Weekly Preview: Earnings to Watch This Week 9-24-23 (BB, NKE, MU)
The multi-month rally in stocks that recently pushed the S&P 500 index to 14-month highs might have come to an end, but the bull market is still intact. But with stocks falling again on Friday, and all three major averages booking weekly losses, investors have begun to wonder whether the market has finally run out of steam.
Friday’s decline in stock marked the fourth straight day of losses for the three major indexes. Chief among investors’ concerns is that the Federal Reserve, after pausing its rake hike on Wednesday, signaled that it intended to keep interest rates higher for longer. On Friday The Dow Jones Industrial Average slid 106.58 points, or 0.31%, to close at 33,963.84. Among the Dow’s notable decliners were Salesforce (CRM), Microsoft (MSFT), IBM (IBM) and Intel (INTC). Notably, Apple (AAPL) rose, adding 0.5% as the tech giant is expected to see a boost in new iPhone 15 shipments.
The S&P 500 shed 9.94 points, 0.23% to close at 4,320.06, while the tech-heavy Nasdaq Composite slipped 0.09%, losing 12.18 points to close at 13,211.81. On Friday nine of the eleven S&P sectors ended in negative territory, with Technology and Energy being the two gainers. For the week, the S&P 500 and the Nasdaq Composite dropped 2.9% and 3.6%, respectively. The blue-chip Dow gave up 1.9% on the week.
Last week’s declines marked the third straight negative week and worst weekly performance since March for both averages. The bearish performance in the three averages were the result of discouraging hawkish statements made by Federal Reserve ongoing policy on interest rates and its attempts to curb inflation. The Fed reiterated expectations for more rate hikes this year, though investors are betting that the rate hikes have been completed.
Although inflation levels have moderated over the past several months, they remain elevated when compared to two years ago. In other words, the Fed watch will continue until there is a more definitive metric to suggests that the Fed will put an indefinite pause on its hike cycle. Meanwhile, the decline has prompted up the bears who have waged the “AI-hype” argument on multiple occasions, insisting that the valuation concerns has caught up to the bulls. That part remains to be seen. But until then, here are the stocks I’ll be watching this week.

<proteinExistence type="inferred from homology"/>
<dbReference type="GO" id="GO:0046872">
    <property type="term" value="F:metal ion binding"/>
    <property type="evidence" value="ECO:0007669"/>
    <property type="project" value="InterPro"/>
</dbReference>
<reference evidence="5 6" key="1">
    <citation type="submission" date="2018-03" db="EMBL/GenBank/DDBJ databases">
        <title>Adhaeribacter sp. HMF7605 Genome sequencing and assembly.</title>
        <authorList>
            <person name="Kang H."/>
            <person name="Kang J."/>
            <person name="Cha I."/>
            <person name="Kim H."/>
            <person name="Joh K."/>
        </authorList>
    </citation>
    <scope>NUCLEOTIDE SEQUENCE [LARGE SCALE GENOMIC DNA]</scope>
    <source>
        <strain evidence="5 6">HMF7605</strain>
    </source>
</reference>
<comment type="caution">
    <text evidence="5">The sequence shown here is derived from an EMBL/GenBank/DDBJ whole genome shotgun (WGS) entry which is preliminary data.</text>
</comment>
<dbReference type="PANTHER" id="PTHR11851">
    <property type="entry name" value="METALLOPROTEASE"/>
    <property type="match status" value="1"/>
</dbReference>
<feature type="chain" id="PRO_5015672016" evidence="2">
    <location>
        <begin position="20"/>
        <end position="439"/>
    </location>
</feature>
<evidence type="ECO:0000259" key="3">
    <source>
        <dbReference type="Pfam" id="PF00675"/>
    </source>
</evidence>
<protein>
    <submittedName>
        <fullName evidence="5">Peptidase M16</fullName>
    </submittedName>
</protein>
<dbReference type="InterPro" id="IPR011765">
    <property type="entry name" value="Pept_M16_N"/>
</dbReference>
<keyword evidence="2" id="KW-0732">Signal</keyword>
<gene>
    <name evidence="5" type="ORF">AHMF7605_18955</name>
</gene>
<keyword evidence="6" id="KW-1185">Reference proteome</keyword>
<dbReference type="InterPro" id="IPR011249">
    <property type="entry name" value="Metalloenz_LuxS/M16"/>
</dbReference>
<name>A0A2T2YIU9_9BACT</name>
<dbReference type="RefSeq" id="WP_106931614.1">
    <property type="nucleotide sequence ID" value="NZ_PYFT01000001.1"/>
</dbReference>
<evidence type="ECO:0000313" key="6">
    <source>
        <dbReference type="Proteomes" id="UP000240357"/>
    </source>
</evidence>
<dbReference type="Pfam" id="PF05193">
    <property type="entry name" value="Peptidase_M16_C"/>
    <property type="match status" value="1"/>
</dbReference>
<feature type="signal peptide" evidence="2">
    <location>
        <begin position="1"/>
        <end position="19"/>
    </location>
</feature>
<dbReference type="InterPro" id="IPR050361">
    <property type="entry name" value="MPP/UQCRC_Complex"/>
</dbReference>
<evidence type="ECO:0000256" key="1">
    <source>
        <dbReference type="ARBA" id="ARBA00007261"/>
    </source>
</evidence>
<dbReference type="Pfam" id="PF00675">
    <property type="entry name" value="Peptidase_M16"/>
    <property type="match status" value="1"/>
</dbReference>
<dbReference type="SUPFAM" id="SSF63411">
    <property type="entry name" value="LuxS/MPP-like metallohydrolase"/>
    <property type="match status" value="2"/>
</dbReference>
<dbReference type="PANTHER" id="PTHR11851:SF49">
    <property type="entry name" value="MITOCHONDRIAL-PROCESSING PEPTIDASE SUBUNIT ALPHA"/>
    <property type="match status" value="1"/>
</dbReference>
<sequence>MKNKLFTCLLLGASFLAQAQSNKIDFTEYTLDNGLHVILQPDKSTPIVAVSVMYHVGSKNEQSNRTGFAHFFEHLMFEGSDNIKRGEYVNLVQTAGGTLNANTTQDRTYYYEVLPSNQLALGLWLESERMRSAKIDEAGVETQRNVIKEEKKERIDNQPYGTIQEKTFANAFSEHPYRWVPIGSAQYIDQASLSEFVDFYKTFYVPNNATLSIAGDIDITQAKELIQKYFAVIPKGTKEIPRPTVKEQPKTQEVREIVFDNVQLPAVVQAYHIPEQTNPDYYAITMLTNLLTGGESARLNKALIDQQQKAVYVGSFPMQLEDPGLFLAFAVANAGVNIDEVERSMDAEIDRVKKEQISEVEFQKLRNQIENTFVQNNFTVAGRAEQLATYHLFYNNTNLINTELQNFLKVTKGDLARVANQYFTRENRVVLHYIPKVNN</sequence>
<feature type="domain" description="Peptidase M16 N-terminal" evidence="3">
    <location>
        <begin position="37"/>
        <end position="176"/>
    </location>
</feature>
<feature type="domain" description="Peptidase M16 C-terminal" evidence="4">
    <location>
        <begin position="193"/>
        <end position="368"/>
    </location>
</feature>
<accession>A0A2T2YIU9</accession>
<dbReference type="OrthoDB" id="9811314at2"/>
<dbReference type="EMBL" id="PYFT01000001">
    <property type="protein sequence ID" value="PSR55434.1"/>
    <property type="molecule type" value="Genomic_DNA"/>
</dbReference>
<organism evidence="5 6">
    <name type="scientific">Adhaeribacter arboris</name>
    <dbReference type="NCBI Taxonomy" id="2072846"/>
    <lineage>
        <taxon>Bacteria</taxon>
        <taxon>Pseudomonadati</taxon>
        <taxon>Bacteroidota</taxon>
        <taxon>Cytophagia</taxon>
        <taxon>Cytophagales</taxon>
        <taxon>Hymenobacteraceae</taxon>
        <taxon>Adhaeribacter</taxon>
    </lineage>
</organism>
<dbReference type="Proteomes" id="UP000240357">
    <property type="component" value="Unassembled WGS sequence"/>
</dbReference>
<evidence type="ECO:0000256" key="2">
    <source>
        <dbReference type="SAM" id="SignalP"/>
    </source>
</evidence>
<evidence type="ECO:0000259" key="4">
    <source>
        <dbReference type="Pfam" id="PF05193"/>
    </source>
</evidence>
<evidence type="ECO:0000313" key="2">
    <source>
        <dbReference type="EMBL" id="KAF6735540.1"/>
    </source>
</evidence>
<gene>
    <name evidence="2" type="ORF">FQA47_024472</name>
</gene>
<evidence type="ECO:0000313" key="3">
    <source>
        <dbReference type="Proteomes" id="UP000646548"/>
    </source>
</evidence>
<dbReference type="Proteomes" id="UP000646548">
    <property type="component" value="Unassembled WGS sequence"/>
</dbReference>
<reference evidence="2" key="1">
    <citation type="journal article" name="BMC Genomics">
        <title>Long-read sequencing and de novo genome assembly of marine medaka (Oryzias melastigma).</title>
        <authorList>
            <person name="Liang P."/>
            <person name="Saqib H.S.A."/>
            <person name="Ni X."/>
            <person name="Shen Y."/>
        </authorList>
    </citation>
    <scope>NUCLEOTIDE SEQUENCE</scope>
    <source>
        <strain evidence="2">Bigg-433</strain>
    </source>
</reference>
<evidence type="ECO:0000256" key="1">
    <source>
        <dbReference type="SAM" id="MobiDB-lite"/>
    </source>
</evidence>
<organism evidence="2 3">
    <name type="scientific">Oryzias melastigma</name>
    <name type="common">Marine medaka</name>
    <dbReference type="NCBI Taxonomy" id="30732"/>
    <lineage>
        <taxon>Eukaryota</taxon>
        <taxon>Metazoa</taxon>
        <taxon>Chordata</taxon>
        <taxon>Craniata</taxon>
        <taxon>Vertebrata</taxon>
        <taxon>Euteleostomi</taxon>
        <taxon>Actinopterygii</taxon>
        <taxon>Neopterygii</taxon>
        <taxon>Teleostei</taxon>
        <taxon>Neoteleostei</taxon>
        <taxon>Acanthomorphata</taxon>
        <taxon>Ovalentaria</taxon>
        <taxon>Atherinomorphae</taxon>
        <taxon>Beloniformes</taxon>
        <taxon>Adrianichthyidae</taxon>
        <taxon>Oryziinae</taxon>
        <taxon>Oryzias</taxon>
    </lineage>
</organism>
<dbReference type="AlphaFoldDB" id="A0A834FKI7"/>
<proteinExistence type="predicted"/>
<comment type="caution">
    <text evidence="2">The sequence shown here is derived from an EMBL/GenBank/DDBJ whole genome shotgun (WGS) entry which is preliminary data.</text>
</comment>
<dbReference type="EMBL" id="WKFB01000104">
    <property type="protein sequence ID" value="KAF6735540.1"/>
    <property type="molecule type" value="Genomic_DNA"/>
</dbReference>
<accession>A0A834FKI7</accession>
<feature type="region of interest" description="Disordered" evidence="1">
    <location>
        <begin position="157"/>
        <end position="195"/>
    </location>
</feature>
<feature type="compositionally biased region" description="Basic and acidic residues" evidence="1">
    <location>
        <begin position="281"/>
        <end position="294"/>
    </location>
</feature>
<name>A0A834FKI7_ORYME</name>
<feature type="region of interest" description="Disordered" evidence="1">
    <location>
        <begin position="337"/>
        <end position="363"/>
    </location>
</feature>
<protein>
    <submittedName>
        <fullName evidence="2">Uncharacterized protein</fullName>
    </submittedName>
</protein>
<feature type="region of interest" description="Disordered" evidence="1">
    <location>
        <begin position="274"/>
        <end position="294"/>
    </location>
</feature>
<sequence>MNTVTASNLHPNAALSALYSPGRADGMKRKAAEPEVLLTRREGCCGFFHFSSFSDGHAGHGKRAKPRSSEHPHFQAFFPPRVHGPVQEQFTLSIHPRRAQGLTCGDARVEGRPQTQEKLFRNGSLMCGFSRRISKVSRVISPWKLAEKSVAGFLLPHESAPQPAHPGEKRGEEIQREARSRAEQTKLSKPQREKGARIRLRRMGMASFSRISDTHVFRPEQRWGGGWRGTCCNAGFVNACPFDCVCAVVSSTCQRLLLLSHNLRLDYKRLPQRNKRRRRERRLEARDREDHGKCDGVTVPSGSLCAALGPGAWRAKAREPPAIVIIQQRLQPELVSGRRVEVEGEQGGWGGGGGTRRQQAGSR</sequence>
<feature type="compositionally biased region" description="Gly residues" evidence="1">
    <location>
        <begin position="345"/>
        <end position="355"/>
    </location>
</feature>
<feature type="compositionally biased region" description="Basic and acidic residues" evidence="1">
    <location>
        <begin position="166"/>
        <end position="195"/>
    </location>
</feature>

Micron (MU) - Reports after the close, Wednesday, Sep. 27
Wall Street expects Micron to lose $1.18 per share on revenue of $3.91 billion. This compares to the year-ago quarter when earnings came to $1.45 per share on revenue of $6.64 billion.
What to watch: The improved prospects for memory chips have driven a rebound in Micron stock, which has risen some 17% over the past six months, compared to an 8% rise in the S&P 500 index. Meanwhile, its shares are up 38% year to date, besting the 12.5% rise in the S&P 500 index. The stock performance aside, the euphoria surrounding the potential of generative AI can’t be ignored when evaluating Micron and its implications for the semiconductor sector. So, while the stock suggests there is cautious optimism about better days ahead for Micron, the inherent downturn cycle of memory chip industry still grappling with price erosion.
The memory supply chain is expected to bottom out in the second half of 2023, which will lead into a cyclical recovery in early 2024. This explains why the stock has done so well in recent months. Its management, meanwhile, has made the best of the bad situation by trimming operating expenses to maintain margins and preserve the company’s balance sheet. These cost cuts have helped Micron achieve its profitability goals as it waits for demand and price stability to return. On Wednesday these are among the topics the company will need to discuss, along with issuing positive guidance that instill confidence that memory pricing can rebound in the quarters ahead.